Jesse Mecham is the founder of the popular budgeting software that’s also called You Need a Budget (YNAB). While readers could certainly benefit from using the software along with reading the book, there are plenty of lessons in the book that apply to anyone. 

For further budgeting information, check out our guide to budgeting 101 and our overview of the different types of budgets

For automating your finances

The Automatic Millionaire'' by David Bach provides an easy yet powerful “one-step plan” to building wealth. The secret, as the name suggests, is in automating your finances. It’s one of the simplest financial literacy books on this list, yet it contains powerful insights that can help all of us on our financial journeys. 

Bach explains the importance of paying yourself first, setting up automatic investments and putting as much of your financial life on autopilot as possible. And it works for any income level: The book’s intro highlights the story of a couple who retired happily at 55, despite never earning more than $55,000 per year combined

For financial independence & early retirement

The Simple Path to Wealth” by J. L. Collins is a perfect primer on the FI/RE movement, which stands for Financial Independence, Retire Early. In this simple yet powerful book, Collins lays out everything you need to know to invest smartly, avoid debt, build wealth and retire early (if that’s your goal).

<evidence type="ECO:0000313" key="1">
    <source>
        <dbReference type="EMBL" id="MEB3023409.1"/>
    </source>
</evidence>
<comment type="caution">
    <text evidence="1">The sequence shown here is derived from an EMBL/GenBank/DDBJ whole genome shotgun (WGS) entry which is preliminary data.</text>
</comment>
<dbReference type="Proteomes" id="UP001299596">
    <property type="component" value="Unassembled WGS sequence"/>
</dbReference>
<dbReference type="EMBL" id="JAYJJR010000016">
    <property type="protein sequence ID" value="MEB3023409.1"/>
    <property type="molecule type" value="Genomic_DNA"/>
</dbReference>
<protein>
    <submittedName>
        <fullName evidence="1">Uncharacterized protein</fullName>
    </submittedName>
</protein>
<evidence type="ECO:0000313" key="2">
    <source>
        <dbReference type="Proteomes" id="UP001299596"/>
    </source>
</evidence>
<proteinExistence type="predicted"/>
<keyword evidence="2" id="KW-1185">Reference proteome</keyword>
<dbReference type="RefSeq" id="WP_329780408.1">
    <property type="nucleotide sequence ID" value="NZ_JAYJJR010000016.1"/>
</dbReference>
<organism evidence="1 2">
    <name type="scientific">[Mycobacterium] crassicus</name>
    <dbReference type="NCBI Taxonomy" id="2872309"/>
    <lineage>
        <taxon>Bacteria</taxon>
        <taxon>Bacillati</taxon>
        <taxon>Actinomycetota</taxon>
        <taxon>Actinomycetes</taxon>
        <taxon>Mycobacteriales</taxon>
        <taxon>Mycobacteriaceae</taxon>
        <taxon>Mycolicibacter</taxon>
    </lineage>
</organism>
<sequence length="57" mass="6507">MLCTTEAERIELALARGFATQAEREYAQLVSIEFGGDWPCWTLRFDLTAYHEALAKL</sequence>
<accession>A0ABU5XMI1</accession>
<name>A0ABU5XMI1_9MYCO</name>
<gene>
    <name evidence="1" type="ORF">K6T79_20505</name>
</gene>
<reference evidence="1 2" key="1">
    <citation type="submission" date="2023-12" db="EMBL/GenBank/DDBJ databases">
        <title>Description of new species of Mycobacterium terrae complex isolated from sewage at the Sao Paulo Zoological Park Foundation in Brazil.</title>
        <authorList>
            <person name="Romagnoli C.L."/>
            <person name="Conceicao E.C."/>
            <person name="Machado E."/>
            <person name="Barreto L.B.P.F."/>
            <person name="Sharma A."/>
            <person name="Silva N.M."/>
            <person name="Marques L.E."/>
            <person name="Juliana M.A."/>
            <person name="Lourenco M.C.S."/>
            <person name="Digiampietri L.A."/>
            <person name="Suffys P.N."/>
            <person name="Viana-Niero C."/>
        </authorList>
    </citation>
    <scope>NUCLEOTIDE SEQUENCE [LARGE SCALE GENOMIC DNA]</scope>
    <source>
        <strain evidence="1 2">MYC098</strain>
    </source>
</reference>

This book does a great job of simplifying the complex world of money, boiling everything down to the essentials. It covers index investing, how to think about money, the different types of retirement accounts you can use, the importance of having an emergency fund and much more. 

Wrapping up

Personal finance books provide expert advice and information without the noise and distraction of modern financial media. Whether you want to learn about conquering debt, investing, economics or any other topic, there are many great finance books available to enjoy! 

Prefer bite-sized financial lessons? Explore the Tally personal finance blog to read about debt payoff, budgeting, investing and more. 

†To get the benefits of a Tally line of credit, you must qualify for and accept a Tally line of credit. Based on your credit history, the APR (which is the same as your interest rate) will be between 7.90% - 29.99% per year. The APR will vary with the market based on the Prime Rate. Annual fees range from $0 - $300.